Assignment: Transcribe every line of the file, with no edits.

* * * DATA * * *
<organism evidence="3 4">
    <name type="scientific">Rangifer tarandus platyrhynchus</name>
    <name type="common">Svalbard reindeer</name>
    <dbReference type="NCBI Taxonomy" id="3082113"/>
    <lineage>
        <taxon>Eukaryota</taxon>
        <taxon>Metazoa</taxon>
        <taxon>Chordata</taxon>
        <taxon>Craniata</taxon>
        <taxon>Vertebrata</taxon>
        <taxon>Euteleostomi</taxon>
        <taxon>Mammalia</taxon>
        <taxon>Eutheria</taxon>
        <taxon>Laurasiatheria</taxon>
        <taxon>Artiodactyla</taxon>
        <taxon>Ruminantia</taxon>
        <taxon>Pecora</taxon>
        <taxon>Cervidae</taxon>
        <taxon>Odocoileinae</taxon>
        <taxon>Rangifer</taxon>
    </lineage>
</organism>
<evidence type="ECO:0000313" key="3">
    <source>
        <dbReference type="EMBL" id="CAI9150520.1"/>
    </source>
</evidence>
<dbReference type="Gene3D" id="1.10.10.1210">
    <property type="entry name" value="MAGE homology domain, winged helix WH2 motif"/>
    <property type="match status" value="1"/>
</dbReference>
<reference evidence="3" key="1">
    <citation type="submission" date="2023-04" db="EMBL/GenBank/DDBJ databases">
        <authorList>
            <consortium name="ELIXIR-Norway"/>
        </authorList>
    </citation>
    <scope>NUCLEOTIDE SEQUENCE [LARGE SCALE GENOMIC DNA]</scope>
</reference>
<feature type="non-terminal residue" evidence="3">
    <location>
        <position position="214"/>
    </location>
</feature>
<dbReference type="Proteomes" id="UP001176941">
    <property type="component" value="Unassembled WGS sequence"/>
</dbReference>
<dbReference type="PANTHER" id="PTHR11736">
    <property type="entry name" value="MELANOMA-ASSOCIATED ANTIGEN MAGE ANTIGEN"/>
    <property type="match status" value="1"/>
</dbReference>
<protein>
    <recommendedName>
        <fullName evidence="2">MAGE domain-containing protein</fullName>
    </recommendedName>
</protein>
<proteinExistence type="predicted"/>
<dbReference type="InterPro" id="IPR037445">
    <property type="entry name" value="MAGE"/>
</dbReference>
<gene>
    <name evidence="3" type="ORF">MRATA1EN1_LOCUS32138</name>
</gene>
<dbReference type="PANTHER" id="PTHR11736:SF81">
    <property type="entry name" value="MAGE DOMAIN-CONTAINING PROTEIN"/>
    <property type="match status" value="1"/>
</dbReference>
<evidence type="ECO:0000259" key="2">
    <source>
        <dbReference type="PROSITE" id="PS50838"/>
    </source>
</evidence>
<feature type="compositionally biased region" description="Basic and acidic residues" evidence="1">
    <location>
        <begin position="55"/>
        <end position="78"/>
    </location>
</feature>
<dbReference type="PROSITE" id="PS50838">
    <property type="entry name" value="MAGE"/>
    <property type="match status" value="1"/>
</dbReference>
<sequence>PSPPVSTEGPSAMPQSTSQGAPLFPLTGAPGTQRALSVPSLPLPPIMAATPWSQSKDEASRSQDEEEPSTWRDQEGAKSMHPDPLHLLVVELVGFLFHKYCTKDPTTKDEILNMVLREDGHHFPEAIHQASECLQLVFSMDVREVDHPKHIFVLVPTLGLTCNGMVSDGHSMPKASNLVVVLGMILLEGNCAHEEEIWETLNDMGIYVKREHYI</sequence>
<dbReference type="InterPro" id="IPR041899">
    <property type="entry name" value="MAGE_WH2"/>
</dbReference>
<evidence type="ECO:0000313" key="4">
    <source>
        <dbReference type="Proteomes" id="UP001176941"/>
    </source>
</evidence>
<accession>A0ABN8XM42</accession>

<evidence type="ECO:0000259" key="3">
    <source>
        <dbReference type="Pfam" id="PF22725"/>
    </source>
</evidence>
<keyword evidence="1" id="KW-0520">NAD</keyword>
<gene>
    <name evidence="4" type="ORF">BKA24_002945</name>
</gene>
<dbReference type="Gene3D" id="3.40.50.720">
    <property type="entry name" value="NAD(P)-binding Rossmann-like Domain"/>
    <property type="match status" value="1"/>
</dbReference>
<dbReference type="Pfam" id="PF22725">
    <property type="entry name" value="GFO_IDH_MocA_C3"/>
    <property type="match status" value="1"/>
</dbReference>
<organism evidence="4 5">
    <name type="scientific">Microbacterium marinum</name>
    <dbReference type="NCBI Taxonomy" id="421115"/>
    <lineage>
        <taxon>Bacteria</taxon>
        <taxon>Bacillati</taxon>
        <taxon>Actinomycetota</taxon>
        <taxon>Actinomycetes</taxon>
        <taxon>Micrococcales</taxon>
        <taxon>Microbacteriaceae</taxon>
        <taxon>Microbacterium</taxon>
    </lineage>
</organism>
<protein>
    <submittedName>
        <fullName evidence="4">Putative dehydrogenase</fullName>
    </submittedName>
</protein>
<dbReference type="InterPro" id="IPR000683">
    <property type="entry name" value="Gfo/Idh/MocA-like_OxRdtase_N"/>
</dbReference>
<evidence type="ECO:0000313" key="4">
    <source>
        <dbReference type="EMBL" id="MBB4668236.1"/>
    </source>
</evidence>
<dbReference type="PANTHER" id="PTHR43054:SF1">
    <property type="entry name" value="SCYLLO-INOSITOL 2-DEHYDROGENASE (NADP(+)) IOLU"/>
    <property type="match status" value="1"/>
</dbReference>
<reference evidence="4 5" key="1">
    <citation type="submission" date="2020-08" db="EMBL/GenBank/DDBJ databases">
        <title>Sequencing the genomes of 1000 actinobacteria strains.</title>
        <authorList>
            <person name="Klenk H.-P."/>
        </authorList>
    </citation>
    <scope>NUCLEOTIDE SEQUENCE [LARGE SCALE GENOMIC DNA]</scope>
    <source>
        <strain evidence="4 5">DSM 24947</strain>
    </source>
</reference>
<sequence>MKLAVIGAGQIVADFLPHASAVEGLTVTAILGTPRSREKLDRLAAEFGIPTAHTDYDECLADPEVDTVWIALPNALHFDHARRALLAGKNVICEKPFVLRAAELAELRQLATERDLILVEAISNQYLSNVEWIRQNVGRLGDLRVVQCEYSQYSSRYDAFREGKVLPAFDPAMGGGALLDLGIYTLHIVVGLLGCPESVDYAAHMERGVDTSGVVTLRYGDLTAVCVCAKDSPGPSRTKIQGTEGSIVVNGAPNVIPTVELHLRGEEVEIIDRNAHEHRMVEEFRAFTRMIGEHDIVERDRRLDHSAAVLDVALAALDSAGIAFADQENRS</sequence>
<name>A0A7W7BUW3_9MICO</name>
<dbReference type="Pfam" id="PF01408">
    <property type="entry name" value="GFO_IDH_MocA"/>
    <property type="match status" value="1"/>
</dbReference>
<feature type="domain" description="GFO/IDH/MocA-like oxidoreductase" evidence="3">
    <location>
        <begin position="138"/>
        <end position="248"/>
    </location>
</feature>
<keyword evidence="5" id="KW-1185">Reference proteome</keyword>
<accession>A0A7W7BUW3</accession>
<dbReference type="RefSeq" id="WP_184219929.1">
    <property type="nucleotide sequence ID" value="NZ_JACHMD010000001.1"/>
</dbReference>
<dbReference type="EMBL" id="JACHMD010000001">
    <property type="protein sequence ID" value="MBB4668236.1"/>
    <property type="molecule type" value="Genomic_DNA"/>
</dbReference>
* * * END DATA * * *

<organism evidence="3 4">
    <name type="scientific">Rangifer tarandus platyrhynchus</name>
    <name type="common">Svalbard reindeer</name>
    <dbReference type="NCBI Taxonomy" id="3082113"/>
    <lineage>
        <taxon>Eukaryota</taxon>
        <taxon>Metazoa</taxon>
        <taxon>Chordata</taxon>
        <taxon>Craniata</taxon>
        <taxon>Vertebrata</taxon>
        <taxon>Euteleostomi</taxon>
        <taxon>Mammalia</taxon>
        <taxon>Eutheria</taxon>
        <taxon>Laurasiatheria</taxon>
        <taxon>Artiodactyla</taxon>
        <taxon>Ruminantia</taxon>
        <taxon>Pecora</taxon>
        <taxon>Cervidae</taxon>
        <taxon>Odocoileinae</taxon>
        <taxon>Rangifer</taxon>
    </lineage>
</organism>
<evidence type="ECO:0000313" key="3">
    <source>
        <dbReference type="EMBL" id="CAI9150520.1"/>
    </source>
</evidence>
<dbReference type="Gene3D" id="1.10.10.1210">
    <property type="entry name" value="MAGE homology domain, winged helix WH2 motif"/>
    <property type="match status" value="1"/>
</dbReference>
<reference evidence="3" key="1">
    <citation type="submission" date="2023-04" db="EMBL/GenBank/DDBJ databases">
        <authorList>
            <consortium name="ELIXIR-Norway"/>
        </authorList>
    </citation>
    <scope>NUCLEOTIDE SEQUENCE [LARGE SCALE GENOMIC DNA]</scope>
</reference>
<feature type="non-terminal residue" evidence="3">
    <location>
        <position position="214"/>
    </location>
</feature>
<dbReference type="Proteomes" id="UP001176941">
    <property type="component" value="Unassembled WGS sequence"/>
</dbReference>
<dbReference type="PANTHER" id="PTHR11736">
    <property type="entry name" value="MELANOMA-ASSOCIATED ANTIGEN MAGE ANTIGEN"/>
    <property type="match status" value="1"/>
</dbReference>
<protein>
    <recommendedName>
        <fullName evidence="2">MAGE domain-containing protein</fullName>
    </recommendedName>
</protein>
<proteinExistence type="predicted"/>
<dbReference type="InterPro" id="IPR037445">
    <property type="entry name" value="MAGE"/>
</dbReference>
<gene>
    <name evidence="3" type="ORF">MRATA1EN1_LOCUS32138</name>
</gene>
<dbReference type="PANTHER" id="PTHR11736:SF81">
    <property type="entry name" value="MAGE DOMAIN-CONTAINING PROTEIN"/>
    <property type="match status" value="1"/>
</dbReference>
<evidence type="ECO:0000259" key="2">
    <source>
        <dbReference type="PROSITE" id="PS50838"/>
    </source>
</evidence>
<feature type="compositionally biased region" description="Basic and acidic residues" evidence="1">
    <location>
        <begin position="55"/>
        <end position="78"/>
    </location>
</feature>
<dbReference type="PROSITE" id="PS50838">
    <property type="entry name" value="MAGE"/>
    <property type="match status" value="1"/>
</dbReference>
<sequence>PSPPVSTEGPSAMPQSTSQGAPLFPLTGAPGTQRALSVPSLPLPPIMAATPWSQSKDEASRSQDEEEPSTWRDQEGAKSMHPDPLHLLVVELVGFLFHKYCTKDPTTKDEILNMVLREDGHHFPEAIHQASECLQLVFSMDVREVDHPKHIFVLVPTLGLTCNGMVSDGHSMPKASNLVVVLGMILLEGNCAHEEEIWETLNDMGIYVKREHYI</sequence>
<dbReference type="InterPro" id="IPR041899">
    <property type="entry name" value="MAGE_WH2"/>
</dbReference>
<evidence type="ECO:0000313" key="4">
    <source>
        <dbReference type="Proteomes" id="UP001176941"/>
    </source>
</evidence>
<accession>A0ABN8XM42</accession>

<evidence type="ECO:0000259" key="3">
    <source>
        <dbReference type="Pfam" id="PF22725"/>
    </source>
</evidence>
<keyword evidence="1" id="KW-0520">NAD</keyword>
<gene>
    <name evidence="4" type="ORF">BKA24_002945</name>
</gene>
<dbReference type="Gene3D" id="3.40.50.720">
    <property type="entry name" value="NAD(P)-binding Rossmann-like Domain"/>
    <property type="match status" value="1"/>
</dbReference>
<dbReference type="Pfam" id="PF22725">
    <property type="entry name" value="GFO_IDH_MocA_C3"/>
    <property type="match status" value="1"/>
</dbReference>
<organism evidence="4 5">
    <name type="scientific">Microbacterium marinum</name>
    <dbReference type="NCBI Taxonomy" id="421115"/>
    <lineage>
        <taxon>Bacteria</taxon>
        <taxon>Bacillati</taxon>
        <taxon>Actinomycetota</taxon>
        <taxon>Actinomycetes</taxon>
        <taxon>Micrococcales</taxon>
        <taxon>Microbacteriaceae</taxon>
        <taxon>Microbacterium</taxon>
    </lineage>
</organism>
<protein>
    <submittedName>
        <fullName evidence="4">Putative dehydrogenase</fullName>
    </submittedName>
</protein>
<dbReference type="InterPro" id="IPR000683">
    <property type="entry name" value="Gfo/Idh/MocA-like_OxRdtase_N"/>
</dbReference>
<evidence type="ECO:0000313" key="4">
    <source>
        <dbReference type="EMBL" id="MBB4668236.1"/>
    </source>
</evidence>
<dbReference type="PANTHER" id="PTHR43054:SF1">
    <property type="entry name" value="SCYLLO-INOSITOL 2-DEHYDROGENASE (NADP(+)) IOLU"/>
    <property type="match status" value="1"/>
</dbReference>
<reference evidence="4 5" key="1">
    <citation type="submission" date="2020-08" db="EMBL/GenBank/DDBJ databases">
        <title>Sequencing the genomes of 1000 actinobacteria strains.</title>
        <authorList>
            <person name="Klenk H.-P."/>
        </authorList>
    </citation>
    <scope>NUCLEOTIDE SEQUENCE [LARGE SCALE GENOMIC DNA]</scope>
    <source>
        <strain evidence="4 5">DSM 24947</strain>
    </source>
</reference>
<sequence>MKLAVIGAGQIVADFLPHASAVEGLTVTAILGTPRSREKLDRLAAEFGIPTAHTDYDECLADPEVDTVWIALPNALHFDHARRALLAGKNVICEKPFVLRAAELAELRQLATERDLILVEAISNQYLSNVEWIRQNVGRLGDLRVVQCEYSQYSSRYDAFREGKVLPAFDPAMGGGALLDLGIYTLHIVVGLLGCPESVDYAAHMERGVDTSGVVTLRYGDLTAVCVCAKDSPGPSRTKIQGTEGSIVVNGAPNVIPTVELHLRGEEVEIIDRNAHEHRMVEEFRAFTRMIGEHDIVERDRRLDHSAAVLDVALAALDSAGIAFADQENRS</sequence>
<name>A0A7W7BUW3_9MICO</name>
<dbReference type="Pfam" id="PF01408">
    <property type="entry name" value="GFO_IDH_MocA"/>
    <property type="match status" value="1"/>
</dbReference>
<feature type="domain" description="GFO/IDH/MocA-like oxidoreductase" evidence="3">
    <location>
        <begin position="138"/>
        <end position="248"/>
    </location>
</feature>
<keyword evidence="5" id="KW-1185">Reference proteome</keyword>
<accession>A0A7W7BUW3</accession>
<dbReference type="RefSeq" id="WP_184219929.1">
    <property type="nucleotide sequence ID" value="NZ_JACHMD010000001.1"/>
</dbReference>
<dbReference type="EMBL" id="JACHMD010000001">
    <property type="protein sequence ID" value="MBB4668236.1"/>
    <property type="molecule type" value="Genomic_DNA"/>
</dbReference>